The Presidential Apprentice “You’re hired!” s01e03 11/22/2016
NEW YORK MONTAGE
ORANGE MENACE (V.O.)
New York is a tough place, and that’s why I love it. I also love a good show. In this town everything is show business. You want to make it big? Then learn how to put on a show. I’m talking real drama. I know show business, and look where I am today. The White House!
America’s rich diversity streams to the tower for an audience with the orange menace. President-elect Crusher receives the variegated entourage with evident pleasure. He is charmed by the oil billionaire. The Hollywood billionaire is amusing. The media billonaire cajoles. The hedge fund billionaire tells a funny story involving a scandalous politician and a Rockaway restaurant. The real estate billionaire performs an indecent but also competent impersonation of George Soros. The technology billionaire speaks mostly of golf.
– “We’ll have to get on the course,” says the orange menace.
– “Let’s,” says the technology billionaire.
The orange menace sleeps his usual seventeen minutes but does not sleep well. He wakes with the mist of a terrfying dream thick upon his brain.
Each morning the orange menace rises at 4:20, refreshed by his standard seventeen minutes of sleep, and prepares for the day.
His eyes open to the copula and take in the ceiling fresco. Apollo is crossing the sky in his four-horse chariot. The gods are young and beautiful and shimmering white. They turn their gaze to him. The orange menace tosses in his sleep but each day he awakes to a heroic world. “Good morning,” says Apollo. “I have been waiting for you.” The orange menace lifts himself from the goose down pillow and sits on the edge of his bed, puts on slippers. He is on the move.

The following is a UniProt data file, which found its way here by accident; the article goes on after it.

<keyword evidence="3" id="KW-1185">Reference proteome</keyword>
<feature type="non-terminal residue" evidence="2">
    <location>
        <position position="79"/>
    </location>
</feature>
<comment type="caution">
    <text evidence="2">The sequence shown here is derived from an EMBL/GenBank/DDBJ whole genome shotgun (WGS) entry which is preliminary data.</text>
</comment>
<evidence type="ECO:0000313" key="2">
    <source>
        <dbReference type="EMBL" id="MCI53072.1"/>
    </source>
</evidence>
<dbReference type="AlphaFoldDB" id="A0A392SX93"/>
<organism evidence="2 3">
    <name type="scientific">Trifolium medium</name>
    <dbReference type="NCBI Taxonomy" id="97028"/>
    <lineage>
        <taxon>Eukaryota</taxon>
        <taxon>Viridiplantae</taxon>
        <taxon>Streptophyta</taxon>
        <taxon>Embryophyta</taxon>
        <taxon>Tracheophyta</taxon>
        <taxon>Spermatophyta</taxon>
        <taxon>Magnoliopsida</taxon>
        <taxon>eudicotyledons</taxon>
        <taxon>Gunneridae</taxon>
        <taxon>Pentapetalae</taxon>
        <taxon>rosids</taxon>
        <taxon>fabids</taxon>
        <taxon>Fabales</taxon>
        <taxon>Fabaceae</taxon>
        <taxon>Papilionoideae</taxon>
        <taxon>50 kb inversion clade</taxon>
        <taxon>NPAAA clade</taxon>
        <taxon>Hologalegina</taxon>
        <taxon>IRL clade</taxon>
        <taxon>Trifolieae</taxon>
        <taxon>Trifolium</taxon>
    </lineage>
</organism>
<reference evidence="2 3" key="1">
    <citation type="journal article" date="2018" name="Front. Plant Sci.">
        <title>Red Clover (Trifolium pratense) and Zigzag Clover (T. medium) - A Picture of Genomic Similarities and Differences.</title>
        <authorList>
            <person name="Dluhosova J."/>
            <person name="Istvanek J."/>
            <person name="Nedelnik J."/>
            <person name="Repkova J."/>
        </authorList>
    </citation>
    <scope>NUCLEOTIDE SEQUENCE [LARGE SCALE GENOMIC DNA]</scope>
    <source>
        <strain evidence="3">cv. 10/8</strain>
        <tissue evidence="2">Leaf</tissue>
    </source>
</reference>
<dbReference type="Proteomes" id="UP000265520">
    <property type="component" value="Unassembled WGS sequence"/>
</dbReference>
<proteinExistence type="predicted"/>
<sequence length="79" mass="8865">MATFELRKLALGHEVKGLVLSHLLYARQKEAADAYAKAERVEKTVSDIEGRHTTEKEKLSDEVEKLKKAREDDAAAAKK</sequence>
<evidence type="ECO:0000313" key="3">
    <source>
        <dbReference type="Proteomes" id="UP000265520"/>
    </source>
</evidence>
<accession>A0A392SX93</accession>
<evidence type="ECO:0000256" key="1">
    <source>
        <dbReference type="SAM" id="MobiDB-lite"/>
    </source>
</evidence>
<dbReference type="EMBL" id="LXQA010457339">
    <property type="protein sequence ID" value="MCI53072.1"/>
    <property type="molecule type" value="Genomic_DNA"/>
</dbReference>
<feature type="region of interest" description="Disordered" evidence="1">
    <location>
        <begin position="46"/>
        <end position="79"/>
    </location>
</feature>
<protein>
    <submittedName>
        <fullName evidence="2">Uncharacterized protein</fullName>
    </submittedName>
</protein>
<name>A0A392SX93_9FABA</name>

Geld Times journalist Barry Leed is an unacknowledged hero. Although he failed to anticipate the triumphal rise of the orange menace, he retrospectively writes of its inevitability. There’s nothing about this shocking election victory that Mr. Leed cannot explain. “It’s obvious to me what happened,” he says. “Hardly a surprise, given the clear and abundant facts.” As for what lies ahead, Mr. Leed can explain this, too. He is a restless watcher of President-elect Crusher, a restless fact-checker, and a restless defender of democracy.
The orange menace returns to his city of Geld in triumph. He is the anointed one. From atop his fortress he scans the southern coast.
– “My city,” he says. “The everperning gyre, of depravity and appetite unbound, subjugated to my warrior will.”
The monstrous sun rises over the tableau, another da capo round of the daily quotidian’s diurnal recurrence. Hilari pauses her work of harvesting to savour a morsel of the dawn. Amor fati, she grumbles, of the eternal recurrence. She returns to the harvest.
Bim Kerbler is a Junior Associate in the Office of Official Optimism, Division “C” (Quotations) Unit 42 (Inspiration) sub-sector twenty-nine (Cats). His particular area of assumed expertise is words.